Tall in the Saddle (1944) – John Wayne! Gabby Hayes! Two women, a blonde and a brunette, vying for John Wayne’s attentions! Rustling and land grabs and legal schemes and a corrupt sheriff and unknown assassins! What’s not to like? Aside, I guess, from Wayne ending up with the wrong woman (IMHO)… By the way, my fourteen-year-old daughter Sariah who is therefore an expert at such things reacted to two women throwing themselves energetically at John Wayne by saying he “really wasn’t that good looking.” This is the same daughter who describes Harbor Freight stores as “lame.”
The Land That Time Forgot (2009) – To add insult to injury, this Asylum production bills itself as “Edgar Rice Burroughs’ the Land That Time Forgot,” even though I think that ERB’s sole influence was the title. Two couples (C. Thomas Howell [who also directed], Karen Michaels, Darren Dalton [who also wrote] and Lindsey McKeon) on a chartered boat in the Bermuda Triangle slip through a gap in time and end up on an island in the age of bad CGI dinosaurs, along with a post-WWII pilot, a skipper from the last century, and a U-boat full of Nazis. About the best you can say about this one is that it isn’t as bad as it could have been.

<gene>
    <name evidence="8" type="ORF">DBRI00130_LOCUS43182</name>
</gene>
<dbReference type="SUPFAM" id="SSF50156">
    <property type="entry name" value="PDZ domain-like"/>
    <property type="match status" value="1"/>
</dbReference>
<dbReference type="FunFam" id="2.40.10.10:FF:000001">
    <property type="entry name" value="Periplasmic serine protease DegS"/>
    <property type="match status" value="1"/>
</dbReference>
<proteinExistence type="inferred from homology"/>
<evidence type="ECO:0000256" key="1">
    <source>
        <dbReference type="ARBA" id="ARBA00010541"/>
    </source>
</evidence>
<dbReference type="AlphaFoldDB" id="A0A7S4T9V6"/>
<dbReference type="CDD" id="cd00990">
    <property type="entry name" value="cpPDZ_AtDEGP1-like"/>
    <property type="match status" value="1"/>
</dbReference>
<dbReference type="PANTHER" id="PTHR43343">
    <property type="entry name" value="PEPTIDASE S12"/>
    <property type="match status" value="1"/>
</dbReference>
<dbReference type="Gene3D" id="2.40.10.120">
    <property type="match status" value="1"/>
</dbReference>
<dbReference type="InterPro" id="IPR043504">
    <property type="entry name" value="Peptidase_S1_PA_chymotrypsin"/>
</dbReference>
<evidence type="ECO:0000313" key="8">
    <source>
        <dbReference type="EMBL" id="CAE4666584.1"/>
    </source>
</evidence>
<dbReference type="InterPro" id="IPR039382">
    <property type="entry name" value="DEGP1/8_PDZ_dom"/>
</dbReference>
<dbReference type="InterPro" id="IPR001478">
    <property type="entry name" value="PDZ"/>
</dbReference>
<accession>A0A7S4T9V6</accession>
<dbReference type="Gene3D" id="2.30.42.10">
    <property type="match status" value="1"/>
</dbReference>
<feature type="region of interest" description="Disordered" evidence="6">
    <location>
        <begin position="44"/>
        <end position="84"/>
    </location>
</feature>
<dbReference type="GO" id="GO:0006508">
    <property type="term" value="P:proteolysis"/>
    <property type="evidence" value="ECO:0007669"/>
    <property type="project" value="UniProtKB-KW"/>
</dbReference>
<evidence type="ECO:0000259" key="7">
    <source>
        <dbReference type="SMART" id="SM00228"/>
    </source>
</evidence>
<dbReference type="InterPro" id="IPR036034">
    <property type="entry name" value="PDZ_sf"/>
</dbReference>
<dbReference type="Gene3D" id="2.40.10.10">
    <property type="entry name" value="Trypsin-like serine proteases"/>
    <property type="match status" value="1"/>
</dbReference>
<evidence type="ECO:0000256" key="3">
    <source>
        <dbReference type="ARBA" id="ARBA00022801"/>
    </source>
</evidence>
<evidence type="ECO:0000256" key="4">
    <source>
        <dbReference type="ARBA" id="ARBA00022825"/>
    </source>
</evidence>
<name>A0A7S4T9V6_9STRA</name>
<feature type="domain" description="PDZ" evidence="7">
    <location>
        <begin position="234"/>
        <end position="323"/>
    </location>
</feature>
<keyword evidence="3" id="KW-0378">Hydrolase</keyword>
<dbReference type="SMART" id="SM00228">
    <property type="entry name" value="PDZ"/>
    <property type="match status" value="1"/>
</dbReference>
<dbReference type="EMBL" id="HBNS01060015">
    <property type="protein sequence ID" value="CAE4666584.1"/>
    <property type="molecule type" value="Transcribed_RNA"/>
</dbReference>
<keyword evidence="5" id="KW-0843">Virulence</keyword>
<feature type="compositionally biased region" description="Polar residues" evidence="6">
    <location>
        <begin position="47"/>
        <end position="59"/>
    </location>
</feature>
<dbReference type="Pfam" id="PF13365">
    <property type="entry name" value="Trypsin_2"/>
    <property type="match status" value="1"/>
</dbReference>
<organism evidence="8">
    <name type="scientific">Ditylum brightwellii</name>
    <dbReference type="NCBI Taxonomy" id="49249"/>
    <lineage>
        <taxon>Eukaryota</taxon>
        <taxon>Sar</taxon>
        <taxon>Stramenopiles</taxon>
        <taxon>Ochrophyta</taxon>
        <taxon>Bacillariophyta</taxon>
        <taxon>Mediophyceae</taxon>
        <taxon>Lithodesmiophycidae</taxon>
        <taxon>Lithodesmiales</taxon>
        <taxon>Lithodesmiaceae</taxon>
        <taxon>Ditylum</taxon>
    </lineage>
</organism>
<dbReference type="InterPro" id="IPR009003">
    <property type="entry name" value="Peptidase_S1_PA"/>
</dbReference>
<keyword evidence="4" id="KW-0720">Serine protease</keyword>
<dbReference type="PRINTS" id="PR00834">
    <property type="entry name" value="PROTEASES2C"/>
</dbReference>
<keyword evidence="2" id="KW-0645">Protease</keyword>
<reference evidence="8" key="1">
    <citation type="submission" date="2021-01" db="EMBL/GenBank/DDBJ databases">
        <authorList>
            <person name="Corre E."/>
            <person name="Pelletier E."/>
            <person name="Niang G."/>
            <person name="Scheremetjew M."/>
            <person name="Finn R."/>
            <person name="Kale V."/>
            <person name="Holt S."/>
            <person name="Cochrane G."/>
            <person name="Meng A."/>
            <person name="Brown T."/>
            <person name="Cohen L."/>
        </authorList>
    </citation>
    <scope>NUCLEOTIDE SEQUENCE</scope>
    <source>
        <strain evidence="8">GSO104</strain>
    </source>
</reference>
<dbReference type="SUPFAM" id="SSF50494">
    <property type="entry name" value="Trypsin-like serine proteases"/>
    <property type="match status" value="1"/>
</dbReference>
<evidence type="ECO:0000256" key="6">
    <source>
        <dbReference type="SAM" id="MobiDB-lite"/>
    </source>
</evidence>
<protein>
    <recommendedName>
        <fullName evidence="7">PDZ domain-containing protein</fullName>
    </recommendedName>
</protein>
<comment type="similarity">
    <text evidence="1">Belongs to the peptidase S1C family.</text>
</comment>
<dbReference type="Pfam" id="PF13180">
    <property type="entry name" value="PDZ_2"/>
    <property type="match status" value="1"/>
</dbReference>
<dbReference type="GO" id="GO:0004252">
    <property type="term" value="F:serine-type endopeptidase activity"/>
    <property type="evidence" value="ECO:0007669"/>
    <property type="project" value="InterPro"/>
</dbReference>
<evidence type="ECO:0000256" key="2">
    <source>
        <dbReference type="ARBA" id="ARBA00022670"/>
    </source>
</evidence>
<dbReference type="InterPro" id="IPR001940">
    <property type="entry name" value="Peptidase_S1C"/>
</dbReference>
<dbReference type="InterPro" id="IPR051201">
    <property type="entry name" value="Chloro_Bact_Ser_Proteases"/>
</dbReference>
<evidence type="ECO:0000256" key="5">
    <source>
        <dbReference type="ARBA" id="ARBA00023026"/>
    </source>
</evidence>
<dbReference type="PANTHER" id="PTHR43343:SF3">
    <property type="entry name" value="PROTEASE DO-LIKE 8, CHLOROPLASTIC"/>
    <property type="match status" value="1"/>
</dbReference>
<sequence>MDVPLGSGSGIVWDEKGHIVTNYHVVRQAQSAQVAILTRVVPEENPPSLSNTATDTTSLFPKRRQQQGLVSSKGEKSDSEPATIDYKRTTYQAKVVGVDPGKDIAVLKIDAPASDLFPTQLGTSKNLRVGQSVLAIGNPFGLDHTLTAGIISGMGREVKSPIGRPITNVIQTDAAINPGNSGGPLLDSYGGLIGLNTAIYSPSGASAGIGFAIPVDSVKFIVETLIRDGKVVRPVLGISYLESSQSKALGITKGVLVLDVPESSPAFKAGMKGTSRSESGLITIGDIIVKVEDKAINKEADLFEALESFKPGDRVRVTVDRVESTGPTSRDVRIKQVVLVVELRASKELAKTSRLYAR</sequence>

Exodus: Gods and Kings (2014) – It certainly didn’t feel like it took two and a half hours to watch this, which is always a compliment. Nevertheless, the whole movie seems unnecessary. It’s not like this is a “new take” on the story of the Exodus; it clearly takes its cues from the Prince of Egypt (1998), which clearly took its cues from The Ten Commandments (1956). (For those who aren’t Bible readers: The whole brother rivalry dynamic between Moses and the heir Pharaoh, which is the centerpiece of all three treatments? It came from The Ten Commandments.) Then add in an odd characterization of YHWH as some sort of child being, the never-contradicted suggestion that Moses’ frequent conversations with YHWH are a delusion, a tendency to treat all of the plagues as natural phenomena (except the whole “angel of death killing the firstborn” part, just because), and a distracting resemblance of Pharaoh (Joel Edgerton) to Ricky Gervais, and… It just seems that the entire intention of this movie was, “Like The Prince of Egypt in live action (if you can call it that, with as much CGI as they used), but with no songs and more moral ambiguity!” (In case you can’t tell, I think that The Prince of Egypt is the best of the three Exodus movies.)